The Inflation Tax in a Real Business Cycle Model
AbstractMoney is incorporated into a real business cycle model using a cash-in-advance constraint. The model is used to analyze whether the business cycle is different in high-inflation and low-inflation economies and to analyze the impact of variability in the growth rate of money. The welfare cost of the inflation tax is measured and the steady-state properties of high and low inflation economies are compared. The welfare cost of a sustained (10 percent) inflation is estimated to be between 0.11 percent and 0.4 percent of GNP. The features of the business cycle are the same in high and low inflation economies, but the steady-state paths may be quite different. Copyright 1989 by American Economic Association.
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Bibliographic InfoArticle provided by American Economic Association in its journal American Economic Review.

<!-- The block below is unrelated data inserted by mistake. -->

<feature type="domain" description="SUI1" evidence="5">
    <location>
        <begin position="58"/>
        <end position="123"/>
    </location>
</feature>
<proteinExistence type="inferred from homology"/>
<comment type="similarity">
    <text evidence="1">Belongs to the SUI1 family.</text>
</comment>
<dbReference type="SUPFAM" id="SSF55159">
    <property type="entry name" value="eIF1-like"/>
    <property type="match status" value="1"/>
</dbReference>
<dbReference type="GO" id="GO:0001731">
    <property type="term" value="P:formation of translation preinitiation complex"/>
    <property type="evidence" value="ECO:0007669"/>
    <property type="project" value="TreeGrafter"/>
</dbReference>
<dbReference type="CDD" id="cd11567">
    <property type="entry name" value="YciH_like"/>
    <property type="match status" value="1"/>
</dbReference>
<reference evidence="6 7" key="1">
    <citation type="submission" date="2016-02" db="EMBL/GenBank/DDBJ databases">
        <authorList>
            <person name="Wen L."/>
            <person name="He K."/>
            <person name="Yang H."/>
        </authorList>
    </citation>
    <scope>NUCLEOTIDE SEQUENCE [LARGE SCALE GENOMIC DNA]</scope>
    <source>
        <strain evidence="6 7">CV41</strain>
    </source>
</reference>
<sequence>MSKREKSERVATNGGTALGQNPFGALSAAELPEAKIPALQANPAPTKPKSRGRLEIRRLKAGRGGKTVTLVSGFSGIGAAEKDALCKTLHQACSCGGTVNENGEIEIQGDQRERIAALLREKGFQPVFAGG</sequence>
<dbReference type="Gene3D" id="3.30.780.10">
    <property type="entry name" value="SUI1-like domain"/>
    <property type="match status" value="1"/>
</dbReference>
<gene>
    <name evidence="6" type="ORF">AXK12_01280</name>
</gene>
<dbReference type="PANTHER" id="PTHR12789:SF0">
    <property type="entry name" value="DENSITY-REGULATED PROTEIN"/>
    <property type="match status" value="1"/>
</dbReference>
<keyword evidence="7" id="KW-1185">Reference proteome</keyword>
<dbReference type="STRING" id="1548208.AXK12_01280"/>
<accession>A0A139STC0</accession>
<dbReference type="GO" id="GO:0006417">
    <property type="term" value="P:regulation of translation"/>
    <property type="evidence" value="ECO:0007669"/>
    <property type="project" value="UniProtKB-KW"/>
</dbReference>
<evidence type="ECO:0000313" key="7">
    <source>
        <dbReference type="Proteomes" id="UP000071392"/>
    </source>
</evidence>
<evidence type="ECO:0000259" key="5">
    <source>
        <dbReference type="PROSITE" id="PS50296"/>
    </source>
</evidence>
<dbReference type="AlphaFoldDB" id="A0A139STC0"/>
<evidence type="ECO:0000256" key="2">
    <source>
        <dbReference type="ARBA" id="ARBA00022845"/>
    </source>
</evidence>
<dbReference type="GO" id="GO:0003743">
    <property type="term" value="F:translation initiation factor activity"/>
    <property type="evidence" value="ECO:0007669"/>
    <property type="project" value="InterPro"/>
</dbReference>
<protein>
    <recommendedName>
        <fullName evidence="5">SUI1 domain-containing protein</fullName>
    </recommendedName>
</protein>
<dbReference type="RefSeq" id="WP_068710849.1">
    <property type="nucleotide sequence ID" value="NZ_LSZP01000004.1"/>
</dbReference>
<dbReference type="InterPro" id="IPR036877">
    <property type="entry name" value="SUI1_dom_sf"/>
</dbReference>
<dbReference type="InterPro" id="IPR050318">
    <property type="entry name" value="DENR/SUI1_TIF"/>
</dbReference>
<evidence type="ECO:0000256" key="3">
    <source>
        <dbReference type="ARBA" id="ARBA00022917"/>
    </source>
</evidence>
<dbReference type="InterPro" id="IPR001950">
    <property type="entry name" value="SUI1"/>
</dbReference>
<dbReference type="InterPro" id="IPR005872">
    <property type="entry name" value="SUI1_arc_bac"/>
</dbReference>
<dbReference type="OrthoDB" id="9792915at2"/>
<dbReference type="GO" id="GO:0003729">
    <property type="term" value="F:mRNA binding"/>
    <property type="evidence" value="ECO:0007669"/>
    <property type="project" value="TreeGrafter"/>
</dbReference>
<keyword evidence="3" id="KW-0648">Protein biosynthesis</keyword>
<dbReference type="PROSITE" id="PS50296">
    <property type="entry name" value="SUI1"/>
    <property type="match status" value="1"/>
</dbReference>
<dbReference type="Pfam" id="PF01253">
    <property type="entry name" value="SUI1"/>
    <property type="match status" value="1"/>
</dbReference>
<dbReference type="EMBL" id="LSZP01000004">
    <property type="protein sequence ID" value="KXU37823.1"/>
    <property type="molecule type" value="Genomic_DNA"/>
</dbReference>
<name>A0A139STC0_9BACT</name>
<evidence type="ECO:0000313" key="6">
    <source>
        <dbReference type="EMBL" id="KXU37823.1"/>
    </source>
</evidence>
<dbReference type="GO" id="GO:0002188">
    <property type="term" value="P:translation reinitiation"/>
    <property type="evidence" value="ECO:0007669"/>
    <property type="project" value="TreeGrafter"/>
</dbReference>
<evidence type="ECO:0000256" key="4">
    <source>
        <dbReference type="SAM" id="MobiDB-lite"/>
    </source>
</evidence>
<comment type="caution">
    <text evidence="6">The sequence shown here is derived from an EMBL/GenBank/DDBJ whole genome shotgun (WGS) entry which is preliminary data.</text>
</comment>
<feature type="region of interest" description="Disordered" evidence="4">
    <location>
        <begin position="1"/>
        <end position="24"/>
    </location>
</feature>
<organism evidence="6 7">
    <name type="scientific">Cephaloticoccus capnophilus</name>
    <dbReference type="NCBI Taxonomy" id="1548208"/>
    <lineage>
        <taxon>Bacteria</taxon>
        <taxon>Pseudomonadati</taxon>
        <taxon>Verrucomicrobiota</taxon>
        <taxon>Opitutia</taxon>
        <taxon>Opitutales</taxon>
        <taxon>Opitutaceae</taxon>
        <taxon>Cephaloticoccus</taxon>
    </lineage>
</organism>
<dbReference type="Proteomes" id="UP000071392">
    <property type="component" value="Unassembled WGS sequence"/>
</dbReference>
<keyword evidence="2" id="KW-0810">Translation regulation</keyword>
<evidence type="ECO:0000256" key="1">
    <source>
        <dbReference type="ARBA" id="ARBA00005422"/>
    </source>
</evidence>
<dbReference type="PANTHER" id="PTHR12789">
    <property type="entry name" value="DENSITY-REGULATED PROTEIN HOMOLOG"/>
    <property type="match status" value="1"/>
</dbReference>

Volume (Year): 79 (1989)
Issue (Month): 4 (September)
Other versions of this item:
- Cooley, T.F. & Hansen, G.D., 1988. "The Inflation Tax In A Real Business Cycle Model," RCER Working Papers 155, University of Rochester - Center for Economic Research (RCER).
- Thomas F. Cooley & Gary D. Hansen, 1987. "The Inflation Tax in a Real Business Cycle Model," UCLA Economics Working Papers 496, UCLA Department of Economics.
- Cooley, T.F. & Hansen, G.D., 1988. "The Inflation Tax In A Real Business Cycle Model," Papers 88-05, Rochester, Business - General.
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